When I first began baking as a vegan, I assumed I could simply substitute. Egg substitute for eggs, soy milk for regular milk, vegan butter for the real thing etc. Half the time, my creations would come out great; the other half, cakes would collapse, pies wouldn’t really gel together, and I found myself a bit frustrated. Then I read an article about the chemistry of baking – what the butter does, the role that sugar plays in preventing flour from making gluten etc. etc. etc. So, armed with a few new tricks and a bit more awareness, I learned to tweak recipes more, and bake properly as a vegan.
That said, it’s always still a bit of an experiment, and I never know quite what I’ll get! This cookie recipe in particular posed a problem right off the bat just in reading the name: Chocolate Malted Cookies. Any recipe listing malted milk powder as the second ingredient had to be pretty dependent on it, right?
So I began to research. First, I thought to try barley malt powder, assuming it was the maltedness of it that would make a proper substitute. No websites confirmed this hunch though, so next I turned to soy powder. Soy powder – not soy flour! – advertised itself as being great in baking. I thought: malted milk powder vs. soy powder, seems pretty similar, so I took the plunge and bought it. Luckily for me and for you, it worked!
Grab a couple bowls and let’s get started.
In a large bowl, mix together 1 cup packed (organic) brown sugar, 6 tablespoons soy powder (such as Fearn’s), 5 tablespoons vegan butter, softened, 3 tablespoons chocolate syrup, one tablespoon vanilla extract, and the equivalent of one egg made from egg substitute.
For vegan butter, as always, I use Earth Balance (http://www.earthbalance.net/product.html). For chocolate syrup, try Ahlaska! dairy free chocolate syrup, in a bottle eerily similar to the Hershey’s squeezable one, but without any of the animal ingredients. Here's the link: http://www.worldpantry.com/cgi-bin/ncommerce/ExecMacro/nspired/ahlaska/home.d2w/report
For eggs, as always, I use Ener-G (http://www.ener-g.com/).
Beat it all with a mixer at low speed for two minutes until completely smooth.
In another bowl, combine 2 cups of all-purpose flour, 1 teaspoon baking soda, and 1/2 tsp. salt. When measuring out flour, I’ve learned this helpful tip: spoon it into measuring cups instead of scooping, then level with the backside of a knife. This ensures the proper weight of flour, which can be off by several ounces if you use the scoop method.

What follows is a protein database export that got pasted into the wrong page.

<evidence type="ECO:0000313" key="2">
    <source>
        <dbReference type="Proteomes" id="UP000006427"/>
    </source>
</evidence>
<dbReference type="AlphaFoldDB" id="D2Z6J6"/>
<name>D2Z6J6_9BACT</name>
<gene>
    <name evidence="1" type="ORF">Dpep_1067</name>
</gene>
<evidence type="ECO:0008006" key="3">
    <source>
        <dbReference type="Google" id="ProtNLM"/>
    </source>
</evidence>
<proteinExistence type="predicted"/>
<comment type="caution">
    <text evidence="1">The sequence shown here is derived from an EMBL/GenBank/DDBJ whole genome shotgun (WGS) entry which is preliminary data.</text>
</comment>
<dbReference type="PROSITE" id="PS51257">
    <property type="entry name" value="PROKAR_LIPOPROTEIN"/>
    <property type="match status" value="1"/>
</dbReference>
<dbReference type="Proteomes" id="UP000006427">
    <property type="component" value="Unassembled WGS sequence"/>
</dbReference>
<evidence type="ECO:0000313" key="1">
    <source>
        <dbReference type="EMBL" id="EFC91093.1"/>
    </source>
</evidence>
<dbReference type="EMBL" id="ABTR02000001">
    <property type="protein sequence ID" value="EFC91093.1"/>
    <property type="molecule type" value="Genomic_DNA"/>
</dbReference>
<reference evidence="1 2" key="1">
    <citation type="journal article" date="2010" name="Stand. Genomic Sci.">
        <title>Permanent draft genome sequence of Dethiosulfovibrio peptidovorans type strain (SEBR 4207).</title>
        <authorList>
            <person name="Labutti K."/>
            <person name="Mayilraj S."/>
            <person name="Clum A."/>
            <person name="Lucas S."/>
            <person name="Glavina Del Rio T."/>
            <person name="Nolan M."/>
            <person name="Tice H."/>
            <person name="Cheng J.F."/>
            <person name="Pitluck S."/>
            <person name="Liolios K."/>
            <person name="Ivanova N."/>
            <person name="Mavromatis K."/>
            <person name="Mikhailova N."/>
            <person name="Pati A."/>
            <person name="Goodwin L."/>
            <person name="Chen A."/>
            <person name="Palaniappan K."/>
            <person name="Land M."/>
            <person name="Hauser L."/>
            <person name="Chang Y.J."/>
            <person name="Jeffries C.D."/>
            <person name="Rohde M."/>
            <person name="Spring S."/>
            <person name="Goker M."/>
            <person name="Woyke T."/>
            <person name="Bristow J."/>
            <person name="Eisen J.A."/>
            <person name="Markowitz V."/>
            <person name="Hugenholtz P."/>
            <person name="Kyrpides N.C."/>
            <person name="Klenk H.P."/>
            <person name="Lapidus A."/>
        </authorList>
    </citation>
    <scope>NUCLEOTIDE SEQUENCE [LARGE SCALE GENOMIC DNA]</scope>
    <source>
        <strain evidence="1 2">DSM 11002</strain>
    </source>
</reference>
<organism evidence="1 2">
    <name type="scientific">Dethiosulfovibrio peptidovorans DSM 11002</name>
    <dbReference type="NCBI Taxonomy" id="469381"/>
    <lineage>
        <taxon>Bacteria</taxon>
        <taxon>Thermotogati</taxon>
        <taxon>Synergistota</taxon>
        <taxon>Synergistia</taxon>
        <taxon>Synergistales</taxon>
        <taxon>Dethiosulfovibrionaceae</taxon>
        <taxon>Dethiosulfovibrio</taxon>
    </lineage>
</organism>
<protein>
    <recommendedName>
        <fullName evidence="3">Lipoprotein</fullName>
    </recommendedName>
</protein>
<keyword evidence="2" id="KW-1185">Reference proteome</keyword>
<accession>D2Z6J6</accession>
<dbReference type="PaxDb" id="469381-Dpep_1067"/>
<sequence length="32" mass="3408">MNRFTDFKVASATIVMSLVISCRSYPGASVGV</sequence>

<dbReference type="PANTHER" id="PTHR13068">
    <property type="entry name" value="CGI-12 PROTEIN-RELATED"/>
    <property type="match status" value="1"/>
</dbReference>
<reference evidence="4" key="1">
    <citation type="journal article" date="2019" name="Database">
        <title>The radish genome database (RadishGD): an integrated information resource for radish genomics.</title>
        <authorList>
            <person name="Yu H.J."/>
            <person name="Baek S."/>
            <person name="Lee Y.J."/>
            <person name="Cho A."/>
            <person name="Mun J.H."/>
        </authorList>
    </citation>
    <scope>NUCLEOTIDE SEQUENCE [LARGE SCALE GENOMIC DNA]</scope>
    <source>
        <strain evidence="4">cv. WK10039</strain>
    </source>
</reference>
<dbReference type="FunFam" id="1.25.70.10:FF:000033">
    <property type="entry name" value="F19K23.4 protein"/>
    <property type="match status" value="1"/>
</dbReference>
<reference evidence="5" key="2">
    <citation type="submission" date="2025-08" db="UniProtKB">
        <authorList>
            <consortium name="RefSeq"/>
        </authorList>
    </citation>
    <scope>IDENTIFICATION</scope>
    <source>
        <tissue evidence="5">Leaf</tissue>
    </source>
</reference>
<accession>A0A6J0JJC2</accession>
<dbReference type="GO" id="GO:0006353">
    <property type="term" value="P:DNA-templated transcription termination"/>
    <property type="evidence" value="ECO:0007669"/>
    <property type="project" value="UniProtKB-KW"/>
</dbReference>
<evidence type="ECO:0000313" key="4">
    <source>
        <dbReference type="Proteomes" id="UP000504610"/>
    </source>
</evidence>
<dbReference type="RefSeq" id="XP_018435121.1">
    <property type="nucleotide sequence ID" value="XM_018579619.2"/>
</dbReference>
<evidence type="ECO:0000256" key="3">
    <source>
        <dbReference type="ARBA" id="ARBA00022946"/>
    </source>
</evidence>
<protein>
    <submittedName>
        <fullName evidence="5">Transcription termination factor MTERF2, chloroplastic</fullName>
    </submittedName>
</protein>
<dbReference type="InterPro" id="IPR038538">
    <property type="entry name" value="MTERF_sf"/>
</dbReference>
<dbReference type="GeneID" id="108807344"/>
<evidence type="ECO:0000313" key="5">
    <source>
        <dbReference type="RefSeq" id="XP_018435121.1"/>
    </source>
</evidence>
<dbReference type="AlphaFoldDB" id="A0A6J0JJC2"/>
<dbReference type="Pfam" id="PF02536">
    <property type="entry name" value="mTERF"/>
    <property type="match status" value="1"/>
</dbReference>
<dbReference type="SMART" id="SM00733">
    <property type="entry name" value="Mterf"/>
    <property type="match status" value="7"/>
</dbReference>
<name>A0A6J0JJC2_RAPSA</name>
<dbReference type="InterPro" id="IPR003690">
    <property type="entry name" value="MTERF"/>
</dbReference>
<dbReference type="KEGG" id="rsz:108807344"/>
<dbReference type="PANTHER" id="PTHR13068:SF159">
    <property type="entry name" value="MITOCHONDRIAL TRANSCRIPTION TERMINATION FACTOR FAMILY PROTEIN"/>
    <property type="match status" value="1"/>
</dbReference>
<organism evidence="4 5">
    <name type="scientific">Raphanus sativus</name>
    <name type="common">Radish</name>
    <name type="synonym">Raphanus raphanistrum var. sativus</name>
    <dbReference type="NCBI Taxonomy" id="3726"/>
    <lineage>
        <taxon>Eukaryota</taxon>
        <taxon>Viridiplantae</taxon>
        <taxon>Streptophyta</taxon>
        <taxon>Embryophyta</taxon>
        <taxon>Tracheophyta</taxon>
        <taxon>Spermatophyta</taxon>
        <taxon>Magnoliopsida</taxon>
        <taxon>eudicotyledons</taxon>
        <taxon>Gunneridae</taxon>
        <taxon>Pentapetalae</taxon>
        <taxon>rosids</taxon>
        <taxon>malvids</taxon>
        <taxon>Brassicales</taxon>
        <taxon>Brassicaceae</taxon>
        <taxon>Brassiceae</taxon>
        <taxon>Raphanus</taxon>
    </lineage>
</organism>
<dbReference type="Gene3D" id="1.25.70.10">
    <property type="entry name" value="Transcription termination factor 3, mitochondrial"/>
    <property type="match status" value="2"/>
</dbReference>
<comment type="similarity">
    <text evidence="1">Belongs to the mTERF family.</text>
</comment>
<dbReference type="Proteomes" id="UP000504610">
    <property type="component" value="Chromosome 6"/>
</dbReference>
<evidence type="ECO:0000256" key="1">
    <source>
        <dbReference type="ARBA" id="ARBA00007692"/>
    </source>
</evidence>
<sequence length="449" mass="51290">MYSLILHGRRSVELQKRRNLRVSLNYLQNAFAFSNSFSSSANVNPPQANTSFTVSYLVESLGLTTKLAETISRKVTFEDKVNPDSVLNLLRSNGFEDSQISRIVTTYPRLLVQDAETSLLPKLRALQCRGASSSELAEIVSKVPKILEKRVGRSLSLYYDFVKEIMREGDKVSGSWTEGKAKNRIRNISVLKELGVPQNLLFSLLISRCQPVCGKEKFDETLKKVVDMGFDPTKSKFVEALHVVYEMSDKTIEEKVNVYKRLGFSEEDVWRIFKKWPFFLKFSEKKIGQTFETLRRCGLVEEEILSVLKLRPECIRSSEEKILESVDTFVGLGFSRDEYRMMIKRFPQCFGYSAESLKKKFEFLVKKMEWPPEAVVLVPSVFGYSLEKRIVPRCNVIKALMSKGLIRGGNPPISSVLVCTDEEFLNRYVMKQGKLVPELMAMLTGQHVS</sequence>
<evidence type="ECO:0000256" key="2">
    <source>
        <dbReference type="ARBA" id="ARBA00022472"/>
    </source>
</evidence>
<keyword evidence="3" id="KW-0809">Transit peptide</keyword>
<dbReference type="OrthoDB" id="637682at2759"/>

Slowly pour the flour mixture into the chocolate mixture, beating at low speed to combine.
Here’s where I hit a common vegan snag: my mixture was crumbly and didn’t look like it would hold together well, while shaping cookies. Thinking quickly, I added another tablespoon of warm tap water. The recipe called for a large egg, whereas my egg replacer simply made standard sized eggs with two tablespoons water to a teaspoon and a half of the powder. Adding this one extra tablespoon of water seems to have done the trick, and I stirred it all together gently with a wooden spoon, abandoning the electric mixer.
Now gently stir in 1/2 a cup plus an additional 1/3 cup chocolate chips.
Yes, vegan ones exist! I used to use the vegan carob chips (available from several different companies), but found they had a slightly off-chocolate taste that made my vegan cookies obvious for what they were. This time, I discovered Whole Foods’ 365 brand vegan semisweet chocolate chips right there next to the regular ones. Before you could blink, they were in my shopping cart. Yum yum.
Shape the dough into 30 patties of about a heaping teaspoonful each. Another snag I’ve frequently encountered as a vegan was that my cookies didn’t spread out the same way normal ones do during baking. Then I read it was because butter actually aids that spreading! So this time, I cheated a little and gave my vegan butter a head start by smooshing the cookies into flattened discs before baking, instead of putting them into the oven as balls. This seems to have worked beautifully.
Bake at 350 degrees for ten minutes. Remove from oven and let sit on the cookie sheet 2 minutes, then transfer over to wire racks to cool completely. If you don’t own a wire rack, sheets of wax paper on the countertop will do in a pinch.
soy powder $4.39
chocolate chips $2.99